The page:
Lit Kid: pulling strings and lifting flaps

Mini Reader continues to have some clearly expressed views about books. Amongst them are:

Flaps are good.

There is a whole slew of lift the flap books out there. Mini has a particular fondness for Spot the dog, who has a good number of flap books to his credit, but there are many others besides that get the seal of approval.

For those mini readers who can’t yet read, may not be quite at spelling things out, but still want to interact with a book, flaps give the opportunity to do something while reading. And hopefully find some fun surprises too.

So here’s a little round-up of lift the flap books – and their cousins, those ‘pull the tab’ types. (I’ll explain more below.)

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Where’s Spot? – Eric Hill

Much of the fun of lift the flap books is about finding things. It’s the book equivalent of Hide and Seek, or Peek a Boo.

In this book, Spot’s mum is looking for him at teatime, but she can’t find him.

As she searches round the house, she finds lots of places he isn’t – but a number of other animals are there instead. Hippos, snakes, penguins, they’re all here – as are the opportunities to give them voices as you read.

One of the things I like about this one is the false ending. The mummy dog thinks she’s found Spot, gets fooled again – and then gets a tip as to where he actually is.

Having found him, there’s still the drawing him back to why she was looking for him in the first place: there’s a meal to be eaten.

I like the ‘bounce’ of the illustrations for Spot. They are simple, but there is something in the quality of the illustrations that adds humour.

I also like the choices of animals: not just the hippo but also one of the little birds that hangs out with hippos. Not just one, but three penguins, all ready to tell you that you’ve not found him quite yet.

We’re equally fond of Spot Bakes a Cake. The child can relate to an adult’s birthday coming up, and wanting to be involved. Spot predictably gets a bit carried away with the mixing and the icing, but the result is still appreciated.

I like the author’s ear for understanding how children see themselves having achieved the whole – when actually a parent has been alongside them for much of the process.

So Spot’s dad congratulates him on the cake (complete with decorative dog bones), and Spot says:

‘Thanks Dad. Mum helped a bit.’

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Rod Campbell is also well known for flap books. Dear Zoo is a classic – the kind where a child tries to choose a pet, but the various choices don’t quite suit.

(If you like that kind of storyline, I also highly recommend Lauren Child’s I Want a Pet, and Satoshi Kitamura’s A Boy Wants a Dinosaur – both for older readers than the flap book types, but both lots of fun.)

Rod Campbell’s visual style is quite similar to that of Eric Hill, so if your child likes one, they’ll probably like the other.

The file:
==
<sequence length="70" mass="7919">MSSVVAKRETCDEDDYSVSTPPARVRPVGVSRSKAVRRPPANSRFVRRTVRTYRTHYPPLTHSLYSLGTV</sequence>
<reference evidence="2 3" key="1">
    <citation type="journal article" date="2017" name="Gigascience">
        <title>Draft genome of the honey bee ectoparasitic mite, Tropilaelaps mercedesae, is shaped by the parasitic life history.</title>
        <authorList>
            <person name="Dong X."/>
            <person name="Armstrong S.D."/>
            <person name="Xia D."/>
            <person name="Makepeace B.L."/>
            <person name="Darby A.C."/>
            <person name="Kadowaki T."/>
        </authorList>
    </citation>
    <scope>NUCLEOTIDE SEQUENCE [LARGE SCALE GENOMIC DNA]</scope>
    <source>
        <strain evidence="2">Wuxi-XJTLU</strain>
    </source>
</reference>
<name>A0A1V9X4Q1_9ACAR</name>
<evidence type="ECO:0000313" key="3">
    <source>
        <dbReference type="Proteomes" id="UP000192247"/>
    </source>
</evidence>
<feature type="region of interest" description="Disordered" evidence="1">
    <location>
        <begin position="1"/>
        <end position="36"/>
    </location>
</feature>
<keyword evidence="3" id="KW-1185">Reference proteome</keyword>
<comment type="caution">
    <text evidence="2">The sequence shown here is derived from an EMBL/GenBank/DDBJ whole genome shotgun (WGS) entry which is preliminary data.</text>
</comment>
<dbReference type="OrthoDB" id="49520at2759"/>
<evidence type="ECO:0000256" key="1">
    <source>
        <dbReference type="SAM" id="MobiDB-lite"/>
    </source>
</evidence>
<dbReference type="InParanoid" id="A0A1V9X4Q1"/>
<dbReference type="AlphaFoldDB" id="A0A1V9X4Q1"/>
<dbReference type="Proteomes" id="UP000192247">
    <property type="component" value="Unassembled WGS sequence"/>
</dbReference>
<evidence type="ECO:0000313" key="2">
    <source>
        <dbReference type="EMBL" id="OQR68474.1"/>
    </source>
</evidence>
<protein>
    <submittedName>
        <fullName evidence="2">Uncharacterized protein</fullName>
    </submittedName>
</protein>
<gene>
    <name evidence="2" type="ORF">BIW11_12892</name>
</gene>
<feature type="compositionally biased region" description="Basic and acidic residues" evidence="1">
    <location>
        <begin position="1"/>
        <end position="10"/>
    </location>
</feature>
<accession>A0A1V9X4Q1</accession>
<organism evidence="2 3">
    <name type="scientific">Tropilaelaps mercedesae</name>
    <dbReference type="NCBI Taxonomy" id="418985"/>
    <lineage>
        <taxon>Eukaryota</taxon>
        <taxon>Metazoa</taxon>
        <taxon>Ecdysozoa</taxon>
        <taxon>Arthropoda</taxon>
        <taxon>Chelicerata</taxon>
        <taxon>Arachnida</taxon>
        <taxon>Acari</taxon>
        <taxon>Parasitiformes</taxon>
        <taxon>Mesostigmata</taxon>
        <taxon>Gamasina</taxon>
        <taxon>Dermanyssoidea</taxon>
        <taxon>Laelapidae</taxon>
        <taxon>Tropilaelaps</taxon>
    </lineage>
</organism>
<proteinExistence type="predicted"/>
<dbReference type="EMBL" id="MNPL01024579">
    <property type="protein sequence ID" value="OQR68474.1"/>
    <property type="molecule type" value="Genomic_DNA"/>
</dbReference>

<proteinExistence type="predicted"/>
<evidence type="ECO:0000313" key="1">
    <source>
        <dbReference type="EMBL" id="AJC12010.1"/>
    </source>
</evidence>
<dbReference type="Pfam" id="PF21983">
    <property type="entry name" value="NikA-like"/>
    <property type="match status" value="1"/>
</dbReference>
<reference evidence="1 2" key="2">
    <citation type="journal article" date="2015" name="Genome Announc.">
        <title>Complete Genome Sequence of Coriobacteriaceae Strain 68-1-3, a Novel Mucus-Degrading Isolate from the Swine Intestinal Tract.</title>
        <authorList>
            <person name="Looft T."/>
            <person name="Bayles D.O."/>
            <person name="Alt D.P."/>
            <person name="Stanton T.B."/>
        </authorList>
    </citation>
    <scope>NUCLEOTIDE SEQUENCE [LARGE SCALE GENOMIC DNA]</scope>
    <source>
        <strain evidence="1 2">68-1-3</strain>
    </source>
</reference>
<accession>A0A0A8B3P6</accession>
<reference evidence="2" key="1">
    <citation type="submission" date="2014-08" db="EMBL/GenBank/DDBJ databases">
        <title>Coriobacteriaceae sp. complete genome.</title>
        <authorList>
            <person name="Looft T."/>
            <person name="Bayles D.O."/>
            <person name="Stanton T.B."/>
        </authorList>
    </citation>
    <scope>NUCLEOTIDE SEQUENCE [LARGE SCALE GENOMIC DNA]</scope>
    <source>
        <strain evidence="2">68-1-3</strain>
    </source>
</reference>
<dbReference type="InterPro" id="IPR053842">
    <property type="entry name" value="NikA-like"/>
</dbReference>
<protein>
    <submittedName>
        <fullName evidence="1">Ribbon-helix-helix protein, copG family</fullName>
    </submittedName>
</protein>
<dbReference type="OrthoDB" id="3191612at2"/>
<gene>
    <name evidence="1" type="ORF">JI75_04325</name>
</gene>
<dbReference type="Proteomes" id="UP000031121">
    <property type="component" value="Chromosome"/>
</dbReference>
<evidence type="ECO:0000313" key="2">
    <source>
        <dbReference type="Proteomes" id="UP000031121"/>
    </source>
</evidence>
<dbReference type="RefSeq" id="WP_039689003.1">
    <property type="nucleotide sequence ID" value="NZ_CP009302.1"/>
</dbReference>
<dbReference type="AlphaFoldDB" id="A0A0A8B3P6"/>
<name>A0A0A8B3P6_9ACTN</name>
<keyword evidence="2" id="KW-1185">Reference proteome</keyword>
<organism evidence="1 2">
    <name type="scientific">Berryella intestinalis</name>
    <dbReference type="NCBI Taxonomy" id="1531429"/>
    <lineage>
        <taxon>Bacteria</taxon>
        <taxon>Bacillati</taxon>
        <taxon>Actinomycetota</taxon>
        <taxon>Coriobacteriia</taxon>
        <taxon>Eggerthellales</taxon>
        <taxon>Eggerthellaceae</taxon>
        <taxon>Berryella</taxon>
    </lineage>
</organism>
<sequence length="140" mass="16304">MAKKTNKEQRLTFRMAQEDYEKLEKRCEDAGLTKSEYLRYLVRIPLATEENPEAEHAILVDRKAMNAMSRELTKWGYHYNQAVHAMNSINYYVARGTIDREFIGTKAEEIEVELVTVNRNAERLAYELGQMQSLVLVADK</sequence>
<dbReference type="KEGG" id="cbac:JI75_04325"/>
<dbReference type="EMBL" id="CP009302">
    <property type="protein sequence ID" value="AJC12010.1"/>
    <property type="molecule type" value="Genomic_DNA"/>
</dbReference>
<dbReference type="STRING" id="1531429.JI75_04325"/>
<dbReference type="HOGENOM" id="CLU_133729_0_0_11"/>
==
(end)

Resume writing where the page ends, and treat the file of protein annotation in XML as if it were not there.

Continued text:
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On the non-fiction side of things, Usborne has cornered the market with lift the flap books with a difference. These are large scale hardbacks, but on all kinds of different subjects, particularly history and science.

In this case, lifting the flap means finding out more: seeing inside the body, or a medieval castle, or the workings of a toaster. The range is called See Inside, and I can highly recommend them.

While there’s a focus on being informative, there’s also a good sense of humour too – a little gentle poking fun at the weirder aspects of life in the past (e.g. the inner workings of Roman bath houses), or of our bodies, and so on.

If you have readers who like spotting things, being able to spot the flap and find out more works well. See these as natural companions if your junior readers are of the Guiness Book of World Records persuasion.

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Lift the flaps are fairly easy, and a good intro to those all-important paper-moving skills which allow you to turn the page.

But there are plenty of books which combine them with more complex mechanisms, including tabs to pull, wheels to move round, and so on.

So the final cheer goes to The Tickle Book, which has flaps, tabs, wheels, and generally all three, on every double spread.

Author Ian Whybrow is also the one behind Harry and the Dinosaurs books, while illustrator Axel Scheffer (of Gruffalo fame) leads a quirky touch to the drawings.

The elusive Ticklemonster (who can be coaxed out of hiding with the appropriate tab or flap) is a fairly wild looking being, complete with a feather duster for enhanced tickling. Ken Dodd would be proud.

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The downside to flaps, tabs and the rest is the overall wear and tear.

It’s not so bad on board books, but even there the flaps can become permanently folded or – sometimes with library books – removed altogether by an over-enthusiastic hand.

So if your readers are more on the mini side of things, and your book is multi-tabbed, urge a little caution. Model how to use the various parts of the book carefully.

And if the worst has already come to the worst, most of these can still be moved about with a finger if the tab or wheel has ceased to function or has gone missing entirely.

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We all like a few surprises. For your mini readers, surprises that are predictable –
the equivalent of telling a favoured joke again and again.

For your junior readers, genuine surprises and discoveries are in order – the kind that evoke at least a few wows, and maybe some giggles too.

 

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